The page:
The Black Sanctum (1981)   5 comments

Your object in this game is to overcome the forces of evil.

— From the instructions for the Dragon version of The Black Sanctum

The Black Sanctum (original version 1981, graphics added 1984) is the second game by Ron Krebs to be converted by Stephen O’Dea and Bob Withers for TRS-80 Color Computer. It is also the last game from Mr. Krebs, which is rather a pity because it’s rather good, honestly one of the best I’ve encountered for All the Adventures. (If you’d prefer to try it yourself and avoid spoilers, I give instructions for getting the game at the end of this post.)

The setup rather nebulously places you outside a cabin with no explanation of how or why you are there; I went with the notion this was accidental and the protagonist was looking for shelter, but I could also see rolling with the idea that they arrived intentionally looking for someone in danger, who you’ll see in a moment.

The outdoors just loops you in a circle, the only way forward is in:

The “it’s getting cold in here” message occurs after a few turns, and was sufficient for me to feel the cold. What I mean is that I’ve seen many deserts and snowy valleys in adventure games, but only sometimes do my imaginings contain any real temperature, hot or cold (even the thirst puzzle in the desert of Acheton was more an intellectual exercise than sensing the inexorable heat of the sun).

By waiting a beat before the cold message, the game leveraged the passage of time itself to increase the effect, essentially integrating atmosphere with mechanics; the door will also come into the plot later.

Upstairs is the person in danger I mentioned, in a magical coma and clutching the note shown above.

You can, if you want, carry her with you.

The closet contains a black robe and mirror, looking in the mirror takes you through to the Sanctum. While in the Sanctum black-hooded figures will occasionally appear; if you don’t have the robe they will try to turn you to stone (you can break out by saying “invocare episcopus”, but that teleports you to the closet and it means the robe might be somewhere difficult to reach).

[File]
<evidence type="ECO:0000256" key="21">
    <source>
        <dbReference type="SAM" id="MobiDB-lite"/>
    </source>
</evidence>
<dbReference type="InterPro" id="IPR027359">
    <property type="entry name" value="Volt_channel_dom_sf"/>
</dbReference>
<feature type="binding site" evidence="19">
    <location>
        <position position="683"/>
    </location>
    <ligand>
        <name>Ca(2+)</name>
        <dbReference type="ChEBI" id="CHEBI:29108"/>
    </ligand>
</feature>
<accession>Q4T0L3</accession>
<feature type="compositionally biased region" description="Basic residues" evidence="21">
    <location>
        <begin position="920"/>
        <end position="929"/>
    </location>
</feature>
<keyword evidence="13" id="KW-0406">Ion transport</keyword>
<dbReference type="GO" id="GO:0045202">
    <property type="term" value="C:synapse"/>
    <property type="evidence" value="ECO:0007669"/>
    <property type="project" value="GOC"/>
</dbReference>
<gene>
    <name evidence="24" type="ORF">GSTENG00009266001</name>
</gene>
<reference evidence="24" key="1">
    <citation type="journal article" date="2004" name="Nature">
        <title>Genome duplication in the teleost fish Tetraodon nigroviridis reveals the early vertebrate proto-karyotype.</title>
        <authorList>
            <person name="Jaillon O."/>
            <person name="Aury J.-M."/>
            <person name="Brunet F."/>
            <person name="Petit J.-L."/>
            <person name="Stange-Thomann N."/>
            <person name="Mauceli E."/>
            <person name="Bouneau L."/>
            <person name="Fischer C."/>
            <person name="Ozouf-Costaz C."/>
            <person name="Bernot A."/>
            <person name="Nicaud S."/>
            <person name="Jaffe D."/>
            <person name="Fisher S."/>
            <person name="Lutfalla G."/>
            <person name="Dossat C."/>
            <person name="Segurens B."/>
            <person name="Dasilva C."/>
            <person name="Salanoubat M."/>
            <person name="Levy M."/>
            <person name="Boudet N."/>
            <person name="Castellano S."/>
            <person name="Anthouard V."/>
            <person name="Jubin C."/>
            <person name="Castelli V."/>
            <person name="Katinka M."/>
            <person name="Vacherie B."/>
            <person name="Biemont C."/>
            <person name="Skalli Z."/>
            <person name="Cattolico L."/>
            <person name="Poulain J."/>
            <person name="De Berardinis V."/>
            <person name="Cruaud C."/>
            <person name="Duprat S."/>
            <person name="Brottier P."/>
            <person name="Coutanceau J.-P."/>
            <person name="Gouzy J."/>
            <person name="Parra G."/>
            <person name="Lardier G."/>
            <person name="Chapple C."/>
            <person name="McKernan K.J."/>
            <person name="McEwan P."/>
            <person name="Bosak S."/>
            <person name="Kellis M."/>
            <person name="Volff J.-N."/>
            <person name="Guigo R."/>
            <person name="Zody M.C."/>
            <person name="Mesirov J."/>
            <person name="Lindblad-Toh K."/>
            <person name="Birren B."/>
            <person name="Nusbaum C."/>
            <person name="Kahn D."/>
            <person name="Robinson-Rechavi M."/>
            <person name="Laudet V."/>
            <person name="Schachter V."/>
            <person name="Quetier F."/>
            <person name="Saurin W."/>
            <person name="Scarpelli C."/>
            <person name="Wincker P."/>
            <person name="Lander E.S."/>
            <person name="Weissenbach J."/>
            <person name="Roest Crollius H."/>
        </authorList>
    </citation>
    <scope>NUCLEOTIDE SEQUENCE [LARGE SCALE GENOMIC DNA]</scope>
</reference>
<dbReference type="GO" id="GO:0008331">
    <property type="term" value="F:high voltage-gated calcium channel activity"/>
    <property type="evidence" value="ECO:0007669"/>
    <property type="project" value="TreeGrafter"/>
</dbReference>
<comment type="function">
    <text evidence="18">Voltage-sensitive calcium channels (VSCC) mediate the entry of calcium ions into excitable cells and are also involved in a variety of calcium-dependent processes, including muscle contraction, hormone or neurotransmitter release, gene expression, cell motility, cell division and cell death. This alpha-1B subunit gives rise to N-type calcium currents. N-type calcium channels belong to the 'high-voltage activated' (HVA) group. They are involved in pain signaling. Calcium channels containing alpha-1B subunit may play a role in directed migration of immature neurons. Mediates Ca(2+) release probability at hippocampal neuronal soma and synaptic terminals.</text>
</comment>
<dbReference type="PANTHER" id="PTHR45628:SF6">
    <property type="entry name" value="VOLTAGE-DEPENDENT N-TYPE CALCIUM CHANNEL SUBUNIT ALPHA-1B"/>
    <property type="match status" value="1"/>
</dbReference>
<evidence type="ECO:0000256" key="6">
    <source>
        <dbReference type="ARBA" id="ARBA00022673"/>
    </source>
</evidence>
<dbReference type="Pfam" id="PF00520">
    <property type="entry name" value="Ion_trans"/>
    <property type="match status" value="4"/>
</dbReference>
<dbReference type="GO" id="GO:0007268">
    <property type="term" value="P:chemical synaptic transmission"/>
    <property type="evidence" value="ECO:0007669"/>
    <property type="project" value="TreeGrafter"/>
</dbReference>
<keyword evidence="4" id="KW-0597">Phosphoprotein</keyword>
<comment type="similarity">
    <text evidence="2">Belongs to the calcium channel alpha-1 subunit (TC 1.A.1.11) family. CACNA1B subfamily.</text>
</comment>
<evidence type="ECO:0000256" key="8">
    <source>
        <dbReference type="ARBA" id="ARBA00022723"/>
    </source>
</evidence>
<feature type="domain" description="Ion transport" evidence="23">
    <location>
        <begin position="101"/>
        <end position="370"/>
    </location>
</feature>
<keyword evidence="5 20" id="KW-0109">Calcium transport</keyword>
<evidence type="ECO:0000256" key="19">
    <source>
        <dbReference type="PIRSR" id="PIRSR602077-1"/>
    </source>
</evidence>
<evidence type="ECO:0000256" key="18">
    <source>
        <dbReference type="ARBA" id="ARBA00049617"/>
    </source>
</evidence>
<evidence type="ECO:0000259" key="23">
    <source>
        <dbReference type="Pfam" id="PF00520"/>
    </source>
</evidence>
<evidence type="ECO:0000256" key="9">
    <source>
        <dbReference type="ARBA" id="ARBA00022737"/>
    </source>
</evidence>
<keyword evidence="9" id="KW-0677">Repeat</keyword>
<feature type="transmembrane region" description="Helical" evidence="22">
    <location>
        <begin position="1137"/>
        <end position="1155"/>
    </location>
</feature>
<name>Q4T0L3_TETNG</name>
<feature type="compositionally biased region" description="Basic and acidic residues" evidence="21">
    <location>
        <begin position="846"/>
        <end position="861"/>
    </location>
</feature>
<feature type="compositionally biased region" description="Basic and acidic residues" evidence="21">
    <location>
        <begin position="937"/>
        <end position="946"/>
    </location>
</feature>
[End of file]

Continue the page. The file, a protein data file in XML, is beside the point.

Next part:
A plaque announces we are at St. Sebastian’s, founded 1739, and a manuscript announces things went wrong in the same century, shelved next to a Bach fugue.

The only antagonist who isn’t a monk is the old man above, although he is placated by a jug full of wine and falls asleep (you can get the jug back). From the man you can get the items above (keys, shears, a saw) and the keys let you into a locked room with an organ.

Playing a fugue at the organ will open a secret area where clearly the Bad Things happen.

A passage behind the lectern leads further to a crypt, where the bishop from the 1700s awaits us…

…and explains how to overcome the forces of evil.

Looking at the more satisfying adventure games we’ve encountered, many have been a sort of “climax” puzzle, one that puts together the pieces throughout the game for a final push, heroic or antiheroic. Zork II had you collect treasures for a demon, who you used to defeat the wizard that tormented you all throughout the game; Voodoo Castle had a ritual that you put together in pieces; Frankenstein had the ultimate revival of the monster (who you then had to defeat).